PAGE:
I normally don’t spend much time summarizing plots, but this is all so loaded I couldn’t resist. There are a bunch of ways to analyze this bizarre narrative, but let’s stick to politics. One of the most striking things is how clearly the book reflects the already growing divisions between die hard unreconstructed Confederates and reconciliationsts in the South. That the book aligns itself with the latter camp and uses Lee as the primary symbol for peace is telling. Lee certainly advocated for reconciliation in 1867, but only if paired with the Lost Cause—specifically the belief that the South did not fight for slavery and suffered defeat only due to overwhelming northern manpower and supplies.The book embodies this stance by chiding Minnie for hating the North but presenting a portrait of the southern army as so destitute that Santa himself had to supply provisions. The cause itself goes unmentioned, but surely must have been noble if Father Christmas intervened on its behalf. General Lee and Santa Claus is a pretty rough read, but as a relic of southern reactions to defeat and Reconstruction, it’s surprisingly revealing.

Additional Dispatches:

  • Apparently, all the money made by the 1997 edition was supposed to go to Stratford Hall. I hope my money did, it’s a great site.
  • Just as the book reflects Lee’s rise into the pantheon of American historical legends, it also shows Santa’s increasing prominence in Christmas culture. It directly quotes the first substantial literary work about Santa, 1823’s A Visit from St. Nicholas (better known today as Twas The Night Before Christmas) and came only 3 years after the first successful Christmas song solely about Santa, 1864’s “Up on the Housetop.”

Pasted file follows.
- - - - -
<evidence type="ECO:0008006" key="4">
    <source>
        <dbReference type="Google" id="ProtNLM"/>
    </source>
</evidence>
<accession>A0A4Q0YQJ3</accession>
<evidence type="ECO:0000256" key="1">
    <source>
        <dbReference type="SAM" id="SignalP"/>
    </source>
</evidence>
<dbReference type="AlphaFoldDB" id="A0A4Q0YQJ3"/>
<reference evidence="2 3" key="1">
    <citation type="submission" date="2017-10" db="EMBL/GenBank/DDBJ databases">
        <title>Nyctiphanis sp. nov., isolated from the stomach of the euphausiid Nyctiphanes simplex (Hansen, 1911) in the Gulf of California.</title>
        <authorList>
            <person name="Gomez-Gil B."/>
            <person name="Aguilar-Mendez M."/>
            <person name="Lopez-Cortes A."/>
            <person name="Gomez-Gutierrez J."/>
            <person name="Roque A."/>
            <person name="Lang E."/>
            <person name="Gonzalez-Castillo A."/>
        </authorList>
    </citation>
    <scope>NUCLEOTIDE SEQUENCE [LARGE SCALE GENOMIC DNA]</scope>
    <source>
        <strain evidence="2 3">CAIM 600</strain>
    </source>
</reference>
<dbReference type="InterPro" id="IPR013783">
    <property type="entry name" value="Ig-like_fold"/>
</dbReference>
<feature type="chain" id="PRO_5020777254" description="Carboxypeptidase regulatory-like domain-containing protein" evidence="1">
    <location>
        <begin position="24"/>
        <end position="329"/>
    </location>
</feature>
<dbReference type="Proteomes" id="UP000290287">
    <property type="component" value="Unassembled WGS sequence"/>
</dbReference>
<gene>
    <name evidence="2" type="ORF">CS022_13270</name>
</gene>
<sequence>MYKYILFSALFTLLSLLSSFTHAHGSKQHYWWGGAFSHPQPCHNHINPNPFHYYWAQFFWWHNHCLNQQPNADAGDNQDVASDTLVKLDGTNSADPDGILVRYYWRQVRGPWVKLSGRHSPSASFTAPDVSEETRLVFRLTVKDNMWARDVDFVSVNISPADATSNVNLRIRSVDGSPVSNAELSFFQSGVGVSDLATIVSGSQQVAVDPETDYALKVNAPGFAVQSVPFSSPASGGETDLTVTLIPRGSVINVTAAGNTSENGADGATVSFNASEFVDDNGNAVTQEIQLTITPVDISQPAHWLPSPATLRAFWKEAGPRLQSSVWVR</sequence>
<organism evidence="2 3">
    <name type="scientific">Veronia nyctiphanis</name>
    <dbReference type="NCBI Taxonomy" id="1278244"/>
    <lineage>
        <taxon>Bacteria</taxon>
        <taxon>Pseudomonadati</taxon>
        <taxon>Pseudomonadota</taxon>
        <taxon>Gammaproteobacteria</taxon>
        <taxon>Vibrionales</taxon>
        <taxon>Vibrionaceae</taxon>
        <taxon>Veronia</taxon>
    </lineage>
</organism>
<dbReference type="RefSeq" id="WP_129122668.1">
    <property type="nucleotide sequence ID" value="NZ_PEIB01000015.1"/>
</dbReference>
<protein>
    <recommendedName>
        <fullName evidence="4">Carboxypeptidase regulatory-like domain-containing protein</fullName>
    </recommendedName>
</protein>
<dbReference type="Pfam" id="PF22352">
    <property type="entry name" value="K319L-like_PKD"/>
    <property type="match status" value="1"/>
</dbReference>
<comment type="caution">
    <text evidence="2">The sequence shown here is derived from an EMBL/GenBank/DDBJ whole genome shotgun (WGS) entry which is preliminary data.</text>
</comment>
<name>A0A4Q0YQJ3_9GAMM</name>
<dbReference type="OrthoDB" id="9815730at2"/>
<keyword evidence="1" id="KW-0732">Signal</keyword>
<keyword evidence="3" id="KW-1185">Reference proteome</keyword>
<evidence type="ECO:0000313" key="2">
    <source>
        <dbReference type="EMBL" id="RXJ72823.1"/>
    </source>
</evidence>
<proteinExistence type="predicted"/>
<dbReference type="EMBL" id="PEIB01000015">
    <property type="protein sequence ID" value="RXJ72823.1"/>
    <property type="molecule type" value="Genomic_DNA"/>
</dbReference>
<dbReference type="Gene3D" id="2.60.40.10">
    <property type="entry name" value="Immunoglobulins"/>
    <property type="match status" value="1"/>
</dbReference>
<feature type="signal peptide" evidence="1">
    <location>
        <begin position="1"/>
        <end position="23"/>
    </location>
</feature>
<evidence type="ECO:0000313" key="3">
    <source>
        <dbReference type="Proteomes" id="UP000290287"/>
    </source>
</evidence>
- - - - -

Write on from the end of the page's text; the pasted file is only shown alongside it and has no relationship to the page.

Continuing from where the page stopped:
• Another interesting aspect of the developing Lost Cause in the book is its focus on women. Even by 1867, widows and orphaned daughters were becoming the primary symbols of the Confederate home front. As I’ve noted previously, 20th Century pop culture would pick this up and run with it.
  • In the 1997 edition, the Confederate father is a balloon scout. Was there such a position in the Confederate Army? Only the Union used balloons, right?
  • Does it mention slavery?: Not a whit, and there’s the rub. The Lost Cause can only function if slavery and black civil rights are left out of the narrative.
  • Happy holidays and see you next year. 2016 should be a good one for the Civil War in pop culture, with The Hateful Eight and Mercy Street starting things off and The Free State of Jones slotted for May.

Next Entry: The Hateful Eight



  1. Al Mackey · December 24, 2015

    But Thomas Nast gave us Santa Claus, and Nast’s Santa was a staunch supporter of the Union.

    • Christian McWhirter · December 24, 2015

      Maybe I should have compared him to France—working both sides at once.

  2. Pingback: “The arc of history”; Santa & secession; Queen Victoria & the Christmas Tree; history of Christmas lights | History Headlines